The project Kamituga | Digital Gold involves recent research results from two different angles. The Political Geography group at the University of Zurich (Department of Geography) draws from a series of research projects about artisanal mining in Central Africa and the interconnected international supply chains. The Immersive Arts Space at Zurich University of the Arts explores new approaches to mediation through the use of cutting-edge technology.
The geography of artisanal gold mining
Despite its important contribution to the global digital economy, the gold business remains uneven and opaque. This is particularly problematic for global gold workers, around 80 percent of whom work in so-called artisan and small-scale mining in Africa, Asia and Latin America. Estimates vary greatly but overall, a total of 45 million workers across 60 countries are occupied in artisan and small-scale mining of different minerals. Goldmining entails about half the share of total workers. Between 10-50% are female and under-aged workers, with numbers varying widely across geographical areas. Women and children are usually occupied with the processing of the ore, while adult males are generally involved in digging it and control the mines. Around 150 million people around the world are estimated to be economically dependent on small-scale goldmining.
In the mines, accidents occur frequently and health conditions are poor due to exposure to mercury and dust. At the same time, mining provides an essential contribution to millions of livelihoods: artisan mining generates capital that is, in turn, invested into retail, real estate, restaurants and hotels and household consumption.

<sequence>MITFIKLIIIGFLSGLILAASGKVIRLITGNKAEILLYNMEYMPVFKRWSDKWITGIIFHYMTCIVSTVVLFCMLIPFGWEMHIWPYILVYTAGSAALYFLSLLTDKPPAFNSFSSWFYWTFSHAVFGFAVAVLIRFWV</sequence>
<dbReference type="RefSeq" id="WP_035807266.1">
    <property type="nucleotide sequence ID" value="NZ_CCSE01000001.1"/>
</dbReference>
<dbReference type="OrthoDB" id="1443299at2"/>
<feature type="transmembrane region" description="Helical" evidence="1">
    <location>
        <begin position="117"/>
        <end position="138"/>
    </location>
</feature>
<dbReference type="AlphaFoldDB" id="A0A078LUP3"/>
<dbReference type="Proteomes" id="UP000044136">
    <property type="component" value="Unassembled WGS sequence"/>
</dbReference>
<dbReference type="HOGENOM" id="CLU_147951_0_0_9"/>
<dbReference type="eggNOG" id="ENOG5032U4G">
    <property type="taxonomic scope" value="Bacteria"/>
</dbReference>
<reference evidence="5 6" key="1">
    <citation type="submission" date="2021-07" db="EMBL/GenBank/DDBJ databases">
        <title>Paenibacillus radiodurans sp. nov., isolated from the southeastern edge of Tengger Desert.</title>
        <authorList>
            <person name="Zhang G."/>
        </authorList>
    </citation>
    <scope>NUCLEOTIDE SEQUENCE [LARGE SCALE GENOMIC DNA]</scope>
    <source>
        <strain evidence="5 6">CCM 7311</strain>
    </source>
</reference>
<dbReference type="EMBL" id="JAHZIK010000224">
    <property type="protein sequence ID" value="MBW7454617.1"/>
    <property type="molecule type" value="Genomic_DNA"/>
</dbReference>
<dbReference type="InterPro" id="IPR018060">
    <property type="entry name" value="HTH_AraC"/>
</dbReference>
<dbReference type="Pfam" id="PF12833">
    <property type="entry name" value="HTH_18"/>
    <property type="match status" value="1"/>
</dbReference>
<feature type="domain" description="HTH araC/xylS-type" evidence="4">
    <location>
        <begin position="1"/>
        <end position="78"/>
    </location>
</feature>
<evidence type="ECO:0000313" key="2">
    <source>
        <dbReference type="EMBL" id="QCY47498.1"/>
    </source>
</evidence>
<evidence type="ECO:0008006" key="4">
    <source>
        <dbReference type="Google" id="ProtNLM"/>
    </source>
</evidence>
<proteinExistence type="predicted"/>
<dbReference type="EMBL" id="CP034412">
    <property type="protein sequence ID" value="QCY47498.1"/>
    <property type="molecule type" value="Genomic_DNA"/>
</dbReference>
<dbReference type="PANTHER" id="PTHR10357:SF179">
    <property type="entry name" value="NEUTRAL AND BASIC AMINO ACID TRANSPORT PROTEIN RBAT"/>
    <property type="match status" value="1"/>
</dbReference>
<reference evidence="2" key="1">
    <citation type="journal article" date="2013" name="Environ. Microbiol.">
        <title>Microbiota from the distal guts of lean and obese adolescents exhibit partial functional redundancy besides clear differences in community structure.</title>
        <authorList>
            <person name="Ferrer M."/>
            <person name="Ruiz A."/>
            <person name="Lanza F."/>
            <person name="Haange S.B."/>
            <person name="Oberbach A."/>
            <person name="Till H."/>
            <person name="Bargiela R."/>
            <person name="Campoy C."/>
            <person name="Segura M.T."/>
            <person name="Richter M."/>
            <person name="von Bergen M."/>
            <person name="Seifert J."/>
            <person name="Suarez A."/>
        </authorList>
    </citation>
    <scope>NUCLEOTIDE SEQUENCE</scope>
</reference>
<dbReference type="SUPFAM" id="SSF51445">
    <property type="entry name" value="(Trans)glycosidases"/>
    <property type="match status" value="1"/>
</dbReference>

The research of the Political Geography Group (University of Zurich) focuses on small-scale gold mining in Africa. As many local and global aspects as possible are taken into account for a complex approach. Thus, in addition to the exploitative supply chains, the productive impacts on the local population are also investigated. The irony of digital gold being both an enabler and inhibitor of global privilege forms the central aspect of the project Kamituga | Digital Gold.
The discomfort with digital technology
The starting point for all digitally-based experiences designed by the Immersive Arts Space team are the photographs, videos and 3D scans that PhD candidate Gabriel Kamundala recorded in Kamituga in the summer of 2021, using a latest-generation smartphone. In this way, a ubiquitous device, itself containing gold and rare minerals, provides insights into the living conditions of artisanal mine workers and, at the same time, draws attention to the many challenges of the mobile tech industry.
With 3D scans and tracking, two aspects of new technology are highlighted in particular. Using the built-in scanner in his smartphone, Gabiel Kamundala was able to capture narrow mine tunnels and other spaces as digital 3D models. The scans serve as the basis for interactive, spatial experiences. The navigation required for this is based on body tracking. By their movements, visitors can navigate around the digital 3D space without having to rely on virtual reality goggles or other devices. At the same time, the simple tracking (without data storage) can raise awareness among the audience about increasingly omnipresent tracking methods.
The project design raises fundamental questions: Does it make sense to use an energy-intensive technology that requires significant amounts of rare minerals and gold in order to depict and raise awareness of the issues accompanying the extraction of these very minerals? In any event, the chosen concept places emphasis on the contradictions and thus aims to make the resulting discomfort of the viewers the starting point for an increased awareness.